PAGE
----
Wednesday, April 24, 2013

Feeding for Shine


Everyone wants their horse to look so good that he/she turns heads. Good breeding, correct conformation, and a strong topline are important, but the traditional hallmark of a beautiful horse is a shiny coat. Even horses without perfect confirmation are eye-catching when they have a shiny coat. A good example is my own horse Roman pictured below….he is an aged 15.3 OTTB with a club foot and a Roman nose, but in spite of all that I think he looks gorgeous (OK, I may be a tiny bit biased, but he does have a very shiny coat).

My horse Roman (photo credit Eve Wheeler)

Even though we can’t control confirmation flaws, we do have some level of control over the appearance of a horse’s coat. Good nutrition shows on the outside, and feeding a balanced diet that meets nutrient requirements is an essential first step to having a horse with a shiny coat.
A deficiency in almost any nutrient has the potential to negatively affect the coat’s appearance. The most commonly observed deficiencies affecting skin and hair are protein (i.e. amino acids) and zinc. An amino acid deficiency can cause poor growth and dull appearance of the hair. Skin cells contain a moderate amount of zinc, and a zinc deficiency can lead to hair loss and even a condition called “parakeratosis”, which is characterized by severely thickened and cracked skin.

The second step to a shiny coat is feeding fat. Although an essential fatty acid (EFA) deficiency has never been documented in the horse (forages contain plenty of EFAs), horseman have recognized for years that supplementing fat to the horse’s diet has a positive effect on the hair coat. Hair itself is made up of protein, minerals and fatty acids, and feeding fat has been shown to alter the fatty acid composition of hair. Fatty acids are also a component of skin oils (sebum) that coat each strand of hair, giving the coat an oily protective barrier and a shiny appearance. Dietary fat facilitates the absorption of the fat soluble vitamins A, D, E and K which will also contribute to the appearance of a healthier hair coat.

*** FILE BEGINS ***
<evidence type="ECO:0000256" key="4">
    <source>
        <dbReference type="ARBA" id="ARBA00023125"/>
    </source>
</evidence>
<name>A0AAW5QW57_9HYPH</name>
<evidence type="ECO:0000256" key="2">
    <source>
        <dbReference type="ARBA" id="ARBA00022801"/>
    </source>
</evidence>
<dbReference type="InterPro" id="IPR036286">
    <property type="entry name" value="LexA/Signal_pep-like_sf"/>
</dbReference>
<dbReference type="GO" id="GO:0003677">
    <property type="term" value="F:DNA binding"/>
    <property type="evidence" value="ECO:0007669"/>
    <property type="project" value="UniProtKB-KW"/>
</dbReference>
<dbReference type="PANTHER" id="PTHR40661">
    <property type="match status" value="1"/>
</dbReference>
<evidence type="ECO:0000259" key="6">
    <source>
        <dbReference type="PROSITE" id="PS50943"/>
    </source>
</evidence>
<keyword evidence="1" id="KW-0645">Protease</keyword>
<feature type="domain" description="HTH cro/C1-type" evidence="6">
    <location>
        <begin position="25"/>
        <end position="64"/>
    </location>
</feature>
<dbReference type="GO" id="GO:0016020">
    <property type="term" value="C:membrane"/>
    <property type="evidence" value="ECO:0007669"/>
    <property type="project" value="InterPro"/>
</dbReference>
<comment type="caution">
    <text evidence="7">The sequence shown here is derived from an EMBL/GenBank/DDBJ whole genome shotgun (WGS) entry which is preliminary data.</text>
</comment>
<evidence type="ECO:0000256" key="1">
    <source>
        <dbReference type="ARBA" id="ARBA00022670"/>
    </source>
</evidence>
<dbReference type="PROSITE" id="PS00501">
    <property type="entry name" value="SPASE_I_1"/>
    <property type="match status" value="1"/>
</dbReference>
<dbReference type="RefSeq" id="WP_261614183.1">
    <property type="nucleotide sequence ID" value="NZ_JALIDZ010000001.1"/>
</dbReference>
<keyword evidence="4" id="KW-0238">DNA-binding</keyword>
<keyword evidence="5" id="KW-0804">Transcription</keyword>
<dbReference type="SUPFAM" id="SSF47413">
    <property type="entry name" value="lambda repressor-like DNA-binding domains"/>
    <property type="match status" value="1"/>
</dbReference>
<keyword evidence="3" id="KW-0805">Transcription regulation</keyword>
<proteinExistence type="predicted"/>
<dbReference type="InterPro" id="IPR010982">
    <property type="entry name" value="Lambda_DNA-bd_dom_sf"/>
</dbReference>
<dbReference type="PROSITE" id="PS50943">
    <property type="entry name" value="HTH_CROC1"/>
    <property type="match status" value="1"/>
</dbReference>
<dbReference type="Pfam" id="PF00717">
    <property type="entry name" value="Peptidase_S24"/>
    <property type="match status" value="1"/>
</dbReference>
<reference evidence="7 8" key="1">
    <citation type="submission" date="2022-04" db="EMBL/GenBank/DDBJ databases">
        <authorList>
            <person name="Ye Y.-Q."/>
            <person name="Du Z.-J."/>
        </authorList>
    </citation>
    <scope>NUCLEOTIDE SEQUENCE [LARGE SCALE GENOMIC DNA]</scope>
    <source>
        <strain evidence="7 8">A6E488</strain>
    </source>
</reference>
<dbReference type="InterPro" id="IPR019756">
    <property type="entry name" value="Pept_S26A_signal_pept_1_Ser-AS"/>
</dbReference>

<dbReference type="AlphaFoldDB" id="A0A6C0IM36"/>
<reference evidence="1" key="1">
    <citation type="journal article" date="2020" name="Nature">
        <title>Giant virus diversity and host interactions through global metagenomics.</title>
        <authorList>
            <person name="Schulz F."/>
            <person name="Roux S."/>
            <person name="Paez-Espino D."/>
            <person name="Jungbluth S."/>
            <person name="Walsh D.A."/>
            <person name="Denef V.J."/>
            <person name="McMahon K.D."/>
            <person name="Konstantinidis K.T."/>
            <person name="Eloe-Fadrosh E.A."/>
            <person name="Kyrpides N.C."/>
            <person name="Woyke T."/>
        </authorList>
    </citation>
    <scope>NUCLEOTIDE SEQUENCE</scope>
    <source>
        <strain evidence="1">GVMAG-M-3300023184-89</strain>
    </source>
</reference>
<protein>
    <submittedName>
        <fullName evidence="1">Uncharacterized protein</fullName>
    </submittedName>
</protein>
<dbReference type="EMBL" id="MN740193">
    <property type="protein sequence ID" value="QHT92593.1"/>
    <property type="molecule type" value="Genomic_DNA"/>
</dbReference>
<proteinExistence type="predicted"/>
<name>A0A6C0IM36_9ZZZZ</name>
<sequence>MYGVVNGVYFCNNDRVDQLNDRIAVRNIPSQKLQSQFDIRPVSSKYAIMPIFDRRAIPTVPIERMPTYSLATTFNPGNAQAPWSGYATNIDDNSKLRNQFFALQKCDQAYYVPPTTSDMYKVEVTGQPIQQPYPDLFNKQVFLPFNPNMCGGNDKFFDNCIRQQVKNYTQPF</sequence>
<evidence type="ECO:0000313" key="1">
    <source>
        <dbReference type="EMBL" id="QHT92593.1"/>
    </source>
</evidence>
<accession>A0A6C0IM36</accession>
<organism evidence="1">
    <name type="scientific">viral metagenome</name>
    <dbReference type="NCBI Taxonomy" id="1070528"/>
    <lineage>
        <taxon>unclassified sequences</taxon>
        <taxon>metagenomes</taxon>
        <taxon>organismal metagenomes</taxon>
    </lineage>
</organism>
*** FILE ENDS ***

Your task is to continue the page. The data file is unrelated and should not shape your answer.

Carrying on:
The specific amount of dietary fat that will improve the appearance of the hair coat is not currently known, but a good place to start is with at least 60 grams of fat (~ 2 oz) per day. The best results are seen when the supplemental fat contains a high proportion of EFAs, from sources such as vegetable oils (i.e. corn, soybean), flaxseed, and rice bran. Purina horse feeds containing at least 4 – 6% fat have enough added oil to easily meet those fatty acid requirements. Another option is to feed a fat supplement, and one of the simplest and most effective ways to do this is with Purina Amplify. Amplify is a 30% fat extruded nugget that contains a blend of fats from vegetable oil, flaxseed, and rice bran with added protein, vitamins, and minerals, making it an ideal supplement to feed for shine. We recommend feeding at least ½ lb/day for shine, but it can be fed at a rate of up to ~4 lbs/day. In fact, my horse Roman was getting 1 lb/day of Amplify when the above photo was taken. Other ways to add fat would be with vegetable oil (at least 1/4 cup/day), flaxseed (at least ½ lb/day), or rice bran (at least 2/3 lb/day). Depending on the amount you feed, some horses won’t eat feed top-dressed with oil, and straight flaxseed or rice bran tend to be less palatable and may throw off the overall nutritional balance of the diet (they have an inverse Ca:P ratio).

Purina Amplify

Finally, the third step to achieving a shiny coat is good, old-fashioned elbow grease. There is nothing like a thorough grooming session to maximize the shine on a horse’s coat. But if you feed for a shine that comes from the inside out, there will definitely be less elbow grease required, leaving you with more time to stop and admire that gleaming coat on your beautiful horse!

1 comment:

  1. what would you say makes a good grooming routine?

    ReplyDelete